Post by Gixene » Sun Mar 19, 2017 11:25 pm

Jimmie wrote:For all the bad press lawyers get, my life experiences with all of them has been positive. Any lawyer I hired certainly looked out for my best interest. This included probably four different lawyers in different specialties hired throughout my adult life.

After my divorce in 1996, I had my will re-done. My lawyer charged me a surprisingly low fee since my estate was simple back then. Now that my life has changed, I need to see him soon to tweak my will and add a few details that cover my current life. I briefly considered using some of those DIY legal products. For example, I checked out Legal Zoom and felt like that would nickle/dime anybody. The savings are not worth the cost of a mistake.

I have two bits of advice for you:

1) Contact your county bar association for a referral. If you happen to know a lawyer socially in another specialty, ask him or her to make a referral in wills, trusts or estate law. Do your due diligence in checking out the lawyer's reputation.

2) Based on your age, having someone older than you as your executor can only be a short-term thing. Keep in the back of your mind as you get older that you will need to change this sooner rather than later.

Good luck to you!


Reply to your answers.

1.) As I mentioned in the original post, being in banking I have built relationships with attorneys (even one who specializes in elder care, estate planning, etc.). However, I don't feel these relationships are solid enough to receive free services. I do actually receive or have been offered free services from CPAs, real estate agents, etc.). Though I still feel a do-it-yourself will would be best in my situation, I will still have an attorney review the finished document. If he feels it's not adequate, I wouldn't be surprised if he offered a will free at charge.

2.) I do agree with you. Though I feel as if no one has more knowledge of my financial situation other than my parents. I hope by the time they are older, that I will be married and be able to name a spouse as an executrix and another person as an alternative executor or executrix.

susa wrote:Several, including totally free, online will maker sites exist. Start from there as it will not cost anything and you can see how the online interview collects all accounts and documents your wishes. You could even use these online tools as a draft to present to an attorney with most of the assets quickly summarized as well as your goal toward final disposition.


So you feel as if an attorney is needed dispute being single with no children?

gasdoc wrote:I found Legal Zoom to be a good source for our last wills and other necessary power of attorney documents. We had used an attorney previously, and I liked the online process better. The online companies are fine if your estate and plans are uncomplicated. We keep copies of the will, etc., in a home safe, and on our computer, with external hard drive and cloud backup.

gasdoc


Legal Zoom I see is $69 while Legacy Writer is $19.95. However, Legacy Writer does not offer self-proving affidavit. Not required for a legal will in Indiana, though it does add strength to the document. Regardless, I was going to have one of my colleagues at the bank notarize my signature if there was a dedicated place or not. It also adds a property worksheet as well which is handy. Though shouldn't the property worksheet be updated annually?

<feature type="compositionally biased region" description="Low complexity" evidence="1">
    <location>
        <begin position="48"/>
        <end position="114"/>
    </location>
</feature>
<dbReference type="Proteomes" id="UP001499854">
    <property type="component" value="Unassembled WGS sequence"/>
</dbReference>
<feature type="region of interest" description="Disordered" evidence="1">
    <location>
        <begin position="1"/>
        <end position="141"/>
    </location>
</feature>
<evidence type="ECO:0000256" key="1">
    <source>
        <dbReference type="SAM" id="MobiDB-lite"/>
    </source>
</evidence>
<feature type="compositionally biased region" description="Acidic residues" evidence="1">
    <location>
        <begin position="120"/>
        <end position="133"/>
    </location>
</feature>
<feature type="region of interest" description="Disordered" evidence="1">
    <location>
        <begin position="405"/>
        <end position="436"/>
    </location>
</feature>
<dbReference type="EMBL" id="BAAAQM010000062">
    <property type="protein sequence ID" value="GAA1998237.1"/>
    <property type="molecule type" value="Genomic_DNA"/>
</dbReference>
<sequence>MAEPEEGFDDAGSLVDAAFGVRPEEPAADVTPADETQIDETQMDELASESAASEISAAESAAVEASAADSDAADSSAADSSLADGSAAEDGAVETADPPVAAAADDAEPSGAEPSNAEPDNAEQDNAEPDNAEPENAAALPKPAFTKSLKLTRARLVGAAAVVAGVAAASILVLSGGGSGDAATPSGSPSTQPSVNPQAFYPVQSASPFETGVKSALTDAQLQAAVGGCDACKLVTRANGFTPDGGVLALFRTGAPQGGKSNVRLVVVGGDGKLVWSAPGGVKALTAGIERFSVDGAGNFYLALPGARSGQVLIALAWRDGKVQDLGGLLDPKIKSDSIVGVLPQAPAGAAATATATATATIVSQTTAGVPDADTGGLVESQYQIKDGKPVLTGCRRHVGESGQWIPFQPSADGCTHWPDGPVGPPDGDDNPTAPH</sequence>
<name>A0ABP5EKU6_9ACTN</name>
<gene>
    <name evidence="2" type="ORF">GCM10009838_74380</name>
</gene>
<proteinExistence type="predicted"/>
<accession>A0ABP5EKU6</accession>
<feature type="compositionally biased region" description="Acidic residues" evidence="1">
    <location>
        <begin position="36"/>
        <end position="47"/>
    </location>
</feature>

gr7070 wrote:I used Quicken Willmaker. It was great, though that was some time ago. Just borrow someone's PC if the Mac worries you. Can't be that hard to find one.

If your situation is simple, and it sure sounds like it is, I definitely remember recommend the DIY not a lawyer.

At 25 and admitted little assets I'm not sure their's a whole lot to be concerned about. Additionally, there's a good chance a large percentage of your assets will not pass through probation but through beneficiary designations.

I think you're making the rest of this too complex. Just write out account locations, life insurance is through work, etc. Make this separate from will. No passwords - for a lot of reasons; one, they should change between now and 50 years regardless. Put the will in sealed envelope. Put all other info you want to pass along, letters, $ info, etc. in another. Put all in a big envelope and just give it to your mom. If she's competent enough to be the executor she should be able to store it somewhere appropriate. We actually have our wills ourselves.

While a will is definitely not a bad idea; at 25, no wife, no kids, little assets, and beneficiary designations on most assets I doubt I'd even bother with making a will. You're exceedingly unlikely to die. I assume your parents have enough money or at least on their way. You have little that matters anyway. You'll want to change the will when you have a wife and children. On and on.

Personally I'd just wait; but certainly no real harm to create one.


I don't understand how I'm making this too complex? If at all, I'm making this too simple in the event I decease before becoming married and/or have children. Oh, I like how you mention "I assume your parents have enough money." That's quite comical, as I loan money to my parents from time to time.

CAsage wrote:Most of my assets will pass through beneficiary or Pay-on-Death (IRA, Roth IRA, checking, even my car!). With all that covered, I just needed a simple will to name an executor and cover anything else. I was very happy with Nolo Press online Willmaker, worked out just for not much cash.